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Henri GAUDIER-BRZESKA

St Jean-de-Braye, France 1891 – 1915

  • Movements: England from 1907, France 1909-10, and 1914-15

L'Oiseau de feu [The Firebird] 1912 London, Greater London, England
sculptures, painted plaster
Technique: plaster cast from clay, black paint

Edition Notes: three plaster casts were made from the original clay sculpture, one of which was sent to the Parlanti Foundry, Parsons Green, to serve as the mould for the bronze; the location of the other two plaster is not known Raymond Drey had three bronzes cast from the plaster c.1914 - 1918 Leicester Galleries had a further six bronzes made after 1918
Primary Insc: signed, incised lower right base, "H. Gaudier/ Brzeska"; not dated
63.6 h x 34.0 w x 27.0 d cm
Purchased 1981
Accession No: NGA 81.727
Provenance:
  • the artist;
  • from whom bought by Leman Hare, London, probably in 1912;
  • with Raymond Drey, London, by 1914;
  • with Leicester Galleries, London, by 1918;
  • Christopher Phillips;
  • with Anthony d'Offay Gallery, London, by 1980;
  • from whom bought by the Australian National Gallery, February 1981
  • Henri Gaudier-Brzeska found his inspiration for his work in Scene 1 of Igor Stravinsky’s L’Oiseau de feu (The firebird), when the firebird is seized by Ivan, the Tsarevich. The 21-year-old sculptor simplifies and stylises his forms in this, his first attempt at a complex interrelationship of figures and spaces. The Tsarevich squats to seize the firebird’s crossed hands from behind, to prevent her taking off in the direction of her gaze; the grouping is given dynamic imbalance by the firebird’s curled foot and the captor’s sideways lean.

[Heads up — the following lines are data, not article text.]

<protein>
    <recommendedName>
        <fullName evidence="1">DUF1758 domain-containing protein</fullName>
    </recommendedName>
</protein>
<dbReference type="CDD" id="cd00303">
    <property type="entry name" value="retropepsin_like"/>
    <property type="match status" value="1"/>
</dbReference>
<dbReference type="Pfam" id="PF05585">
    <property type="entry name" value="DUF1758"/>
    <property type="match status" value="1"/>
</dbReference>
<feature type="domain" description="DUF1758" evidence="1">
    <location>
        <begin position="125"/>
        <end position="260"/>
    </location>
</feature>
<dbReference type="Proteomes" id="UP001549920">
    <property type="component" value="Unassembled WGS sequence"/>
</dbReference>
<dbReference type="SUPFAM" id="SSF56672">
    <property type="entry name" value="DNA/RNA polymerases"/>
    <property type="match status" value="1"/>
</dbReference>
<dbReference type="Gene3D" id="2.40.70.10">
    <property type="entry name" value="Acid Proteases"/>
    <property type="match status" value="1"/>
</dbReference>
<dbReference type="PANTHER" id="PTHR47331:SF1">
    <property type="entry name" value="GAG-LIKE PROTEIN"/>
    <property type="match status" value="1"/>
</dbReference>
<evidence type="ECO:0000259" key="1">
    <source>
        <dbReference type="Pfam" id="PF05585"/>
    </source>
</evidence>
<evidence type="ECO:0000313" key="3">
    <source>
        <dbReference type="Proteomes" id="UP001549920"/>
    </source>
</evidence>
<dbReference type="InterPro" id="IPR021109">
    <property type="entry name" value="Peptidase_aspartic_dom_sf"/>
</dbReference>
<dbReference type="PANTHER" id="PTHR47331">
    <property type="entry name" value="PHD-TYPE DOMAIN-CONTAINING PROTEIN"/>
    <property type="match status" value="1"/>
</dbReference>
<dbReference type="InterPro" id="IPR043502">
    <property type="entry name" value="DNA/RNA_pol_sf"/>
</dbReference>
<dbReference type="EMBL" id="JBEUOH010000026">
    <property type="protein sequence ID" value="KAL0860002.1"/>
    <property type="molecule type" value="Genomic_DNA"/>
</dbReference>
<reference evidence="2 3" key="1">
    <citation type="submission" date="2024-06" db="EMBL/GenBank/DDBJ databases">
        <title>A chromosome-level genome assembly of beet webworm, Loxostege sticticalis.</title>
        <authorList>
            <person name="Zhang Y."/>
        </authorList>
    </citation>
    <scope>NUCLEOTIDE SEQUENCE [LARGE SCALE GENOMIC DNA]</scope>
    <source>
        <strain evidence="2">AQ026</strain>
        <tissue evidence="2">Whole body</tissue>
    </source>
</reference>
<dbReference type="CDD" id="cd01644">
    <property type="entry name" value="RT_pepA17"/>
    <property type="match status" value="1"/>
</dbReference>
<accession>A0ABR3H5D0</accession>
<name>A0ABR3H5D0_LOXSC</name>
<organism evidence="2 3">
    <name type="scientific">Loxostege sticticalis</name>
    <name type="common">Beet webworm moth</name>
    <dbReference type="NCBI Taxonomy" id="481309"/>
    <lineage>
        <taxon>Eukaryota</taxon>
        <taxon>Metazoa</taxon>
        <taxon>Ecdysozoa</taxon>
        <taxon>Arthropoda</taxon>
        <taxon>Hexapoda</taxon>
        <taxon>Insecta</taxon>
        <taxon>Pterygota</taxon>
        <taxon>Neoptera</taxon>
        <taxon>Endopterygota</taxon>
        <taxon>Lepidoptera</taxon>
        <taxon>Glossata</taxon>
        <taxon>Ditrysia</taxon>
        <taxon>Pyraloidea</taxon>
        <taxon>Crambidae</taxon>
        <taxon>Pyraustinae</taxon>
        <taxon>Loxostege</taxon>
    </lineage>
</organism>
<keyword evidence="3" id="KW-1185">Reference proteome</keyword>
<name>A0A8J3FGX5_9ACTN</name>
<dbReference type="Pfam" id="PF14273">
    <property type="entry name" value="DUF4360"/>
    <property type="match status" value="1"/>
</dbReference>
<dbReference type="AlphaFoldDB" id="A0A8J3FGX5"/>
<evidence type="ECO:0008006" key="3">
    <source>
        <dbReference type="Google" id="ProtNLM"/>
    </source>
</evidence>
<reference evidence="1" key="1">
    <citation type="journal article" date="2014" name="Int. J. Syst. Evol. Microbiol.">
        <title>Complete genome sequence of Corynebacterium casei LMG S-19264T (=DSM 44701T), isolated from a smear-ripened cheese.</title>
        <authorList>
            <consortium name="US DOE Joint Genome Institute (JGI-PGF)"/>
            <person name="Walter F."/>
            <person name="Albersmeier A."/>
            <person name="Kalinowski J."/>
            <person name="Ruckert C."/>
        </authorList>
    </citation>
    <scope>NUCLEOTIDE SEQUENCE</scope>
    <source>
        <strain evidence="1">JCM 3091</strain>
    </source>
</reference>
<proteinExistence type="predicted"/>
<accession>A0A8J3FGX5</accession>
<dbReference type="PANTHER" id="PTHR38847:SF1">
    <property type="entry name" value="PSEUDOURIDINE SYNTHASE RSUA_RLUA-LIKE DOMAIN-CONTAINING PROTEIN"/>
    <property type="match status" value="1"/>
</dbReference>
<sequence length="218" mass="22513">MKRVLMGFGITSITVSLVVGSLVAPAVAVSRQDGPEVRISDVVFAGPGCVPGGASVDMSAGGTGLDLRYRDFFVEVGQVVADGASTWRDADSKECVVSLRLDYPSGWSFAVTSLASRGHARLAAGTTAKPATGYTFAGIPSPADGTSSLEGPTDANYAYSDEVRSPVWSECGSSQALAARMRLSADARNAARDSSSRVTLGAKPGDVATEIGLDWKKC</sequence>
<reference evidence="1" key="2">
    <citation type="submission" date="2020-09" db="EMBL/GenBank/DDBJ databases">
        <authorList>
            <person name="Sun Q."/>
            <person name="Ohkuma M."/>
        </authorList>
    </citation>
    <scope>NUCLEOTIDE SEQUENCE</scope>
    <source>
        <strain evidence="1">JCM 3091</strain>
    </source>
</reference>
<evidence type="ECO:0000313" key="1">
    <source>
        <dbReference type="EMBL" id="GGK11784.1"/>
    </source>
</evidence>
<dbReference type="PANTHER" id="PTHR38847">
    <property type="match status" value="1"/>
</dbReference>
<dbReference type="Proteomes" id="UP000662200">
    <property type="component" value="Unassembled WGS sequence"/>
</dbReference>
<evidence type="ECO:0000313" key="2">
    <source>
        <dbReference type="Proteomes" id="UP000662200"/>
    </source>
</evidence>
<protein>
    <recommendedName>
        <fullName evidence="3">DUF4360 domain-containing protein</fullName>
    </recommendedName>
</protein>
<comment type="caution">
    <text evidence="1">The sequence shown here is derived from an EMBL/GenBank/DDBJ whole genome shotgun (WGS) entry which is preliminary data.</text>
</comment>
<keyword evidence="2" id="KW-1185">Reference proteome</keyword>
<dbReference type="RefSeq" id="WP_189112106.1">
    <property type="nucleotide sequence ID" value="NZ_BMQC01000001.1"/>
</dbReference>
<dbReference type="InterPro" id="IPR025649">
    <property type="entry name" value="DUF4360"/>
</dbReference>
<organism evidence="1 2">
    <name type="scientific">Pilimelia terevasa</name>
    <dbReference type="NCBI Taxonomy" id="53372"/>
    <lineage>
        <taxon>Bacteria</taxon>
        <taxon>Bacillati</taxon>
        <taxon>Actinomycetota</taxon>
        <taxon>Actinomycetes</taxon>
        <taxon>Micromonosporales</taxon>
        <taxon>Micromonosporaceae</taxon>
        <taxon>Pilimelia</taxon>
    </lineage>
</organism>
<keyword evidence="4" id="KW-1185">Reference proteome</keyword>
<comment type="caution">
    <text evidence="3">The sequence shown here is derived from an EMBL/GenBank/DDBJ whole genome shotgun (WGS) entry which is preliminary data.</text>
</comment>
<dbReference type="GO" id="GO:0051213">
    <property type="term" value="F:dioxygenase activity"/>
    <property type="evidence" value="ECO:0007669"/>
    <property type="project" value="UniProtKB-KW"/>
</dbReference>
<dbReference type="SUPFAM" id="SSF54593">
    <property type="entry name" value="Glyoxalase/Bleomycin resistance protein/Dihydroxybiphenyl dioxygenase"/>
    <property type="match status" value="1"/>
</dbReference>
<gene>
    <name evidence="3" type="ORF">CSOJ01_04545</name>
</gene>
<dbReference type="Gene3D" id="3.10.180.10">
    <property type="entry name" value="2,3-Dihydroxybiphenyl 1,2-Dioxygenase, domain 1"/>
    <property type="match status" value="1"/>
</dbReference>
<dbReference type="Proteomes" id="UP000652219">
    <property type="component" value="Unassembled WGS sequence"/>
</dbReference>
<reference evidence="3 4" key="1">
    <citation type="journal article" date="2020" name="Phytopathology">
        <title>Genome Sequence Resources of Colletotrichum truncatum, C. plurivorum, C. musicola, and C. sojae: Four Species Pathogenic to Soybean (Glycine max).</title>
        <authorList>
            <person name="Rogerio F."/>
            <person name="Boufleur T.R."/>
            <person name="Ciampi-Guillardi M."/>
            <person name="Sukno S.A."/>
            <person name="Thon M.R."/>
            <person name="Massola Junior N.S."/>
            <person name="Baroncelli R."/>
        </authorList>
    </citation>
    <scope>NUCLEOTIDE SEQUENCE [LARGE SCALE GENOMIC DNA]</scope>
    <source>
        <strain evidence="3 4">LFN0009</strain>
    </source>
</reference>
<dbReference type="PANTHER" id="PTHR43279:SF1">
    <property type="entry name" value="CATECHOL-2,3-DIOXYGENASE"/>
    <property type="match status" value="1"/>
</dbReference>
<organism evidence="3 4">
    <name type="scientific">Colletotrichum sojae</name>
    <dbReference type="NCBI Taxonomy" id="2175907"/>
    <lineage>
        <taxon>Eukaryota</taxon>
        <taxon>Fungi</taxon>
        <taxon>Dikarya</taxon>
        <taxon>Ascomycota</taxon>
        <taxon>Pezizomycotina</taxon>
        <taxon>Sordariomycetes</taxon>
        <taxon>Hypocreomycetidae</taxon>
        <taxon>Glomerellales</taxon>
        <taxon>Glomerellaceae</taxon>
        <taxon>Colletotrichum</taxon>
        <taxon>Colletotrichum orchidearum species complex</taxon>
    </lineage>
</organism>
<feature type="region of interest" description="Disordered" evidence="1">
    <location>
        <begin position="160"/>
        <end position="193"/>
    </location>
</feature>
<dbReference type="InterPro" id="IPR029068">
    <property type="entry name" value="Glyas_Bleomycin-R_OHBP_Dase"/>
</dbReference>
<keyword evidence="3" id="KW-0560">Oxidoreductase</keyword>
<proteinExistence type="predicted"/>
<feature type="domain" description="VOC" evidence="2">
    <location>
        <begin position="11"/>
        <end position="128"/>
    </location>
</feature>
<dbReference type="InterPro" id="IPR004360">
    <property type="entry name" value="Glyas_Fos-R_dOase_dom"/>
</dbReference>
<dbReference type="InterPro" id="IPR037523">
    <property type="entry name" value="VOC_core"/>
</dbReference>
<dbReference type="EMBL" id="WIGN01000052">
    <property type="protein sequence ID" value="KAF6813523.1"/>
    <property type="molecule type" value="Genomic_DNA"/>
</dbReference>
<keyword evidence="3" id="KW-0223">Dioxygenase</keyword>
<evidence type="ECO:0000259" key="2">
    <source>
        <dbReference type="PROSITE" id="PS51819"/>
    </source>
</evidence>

The ballet was first presented in London on 18 June 1912 by Serge Diaghilev’s Les Ballets Russes (The Russian Ballet). Tamara Karsavina danced in the title role, while Adolph Bolm took the part of her captor. Julian Lousada, an artist and collector, commissioned Gaudier-Brzeska to make a sculpture based on this performance. Three plaster casts were made from the original clay sculpture, Gaudier-Brzeska painting this one to resemble the dark patina of bronze.


    Text © National Gallery of Australia, Canberra 2010
    From: Ron Radford (ed), Collection highlights: National Gallery of Australia, National Gallery of Australia, Canberra, 2008

  • The ballet L'Oiseau de Feu (The Firebird) was presented in London for the first time on 18 June 1912 by Les Ballets Russes de Serge Diaghilev. Tamara Karsavina danced in the title role of the firebird, while Adolph Bolm took the part of her captor, Ivan Tsarevich. Julian Lousada commissioned Gaudier-Brzeska to make a sculpture based on this performance.1

    Gaudier-Brzeska chose the moment in Scene 1 when the firebird is seized by Ivan Tsarevich, a moment also singled out in The Sunday Times review of 23 June 1912 as being 'quite unforgettable … the suggestion of palpitating fear and violated purity with which she (Mme Karsavina) shrank from the arms of her captor'.2

    It is not known if Gaudier-Brzeska attended the performance as he had done previously for an earlier commissioned sculpture - a portrait of the actress Maria Carmi as the Madonna in Max Rheinhardt's (1873-1943) play The Miracle. On that occasion the artist made many preliminary drawings for the sculpture. In the case of Firebird only two drawings for the sculpture are known (private collection, London).3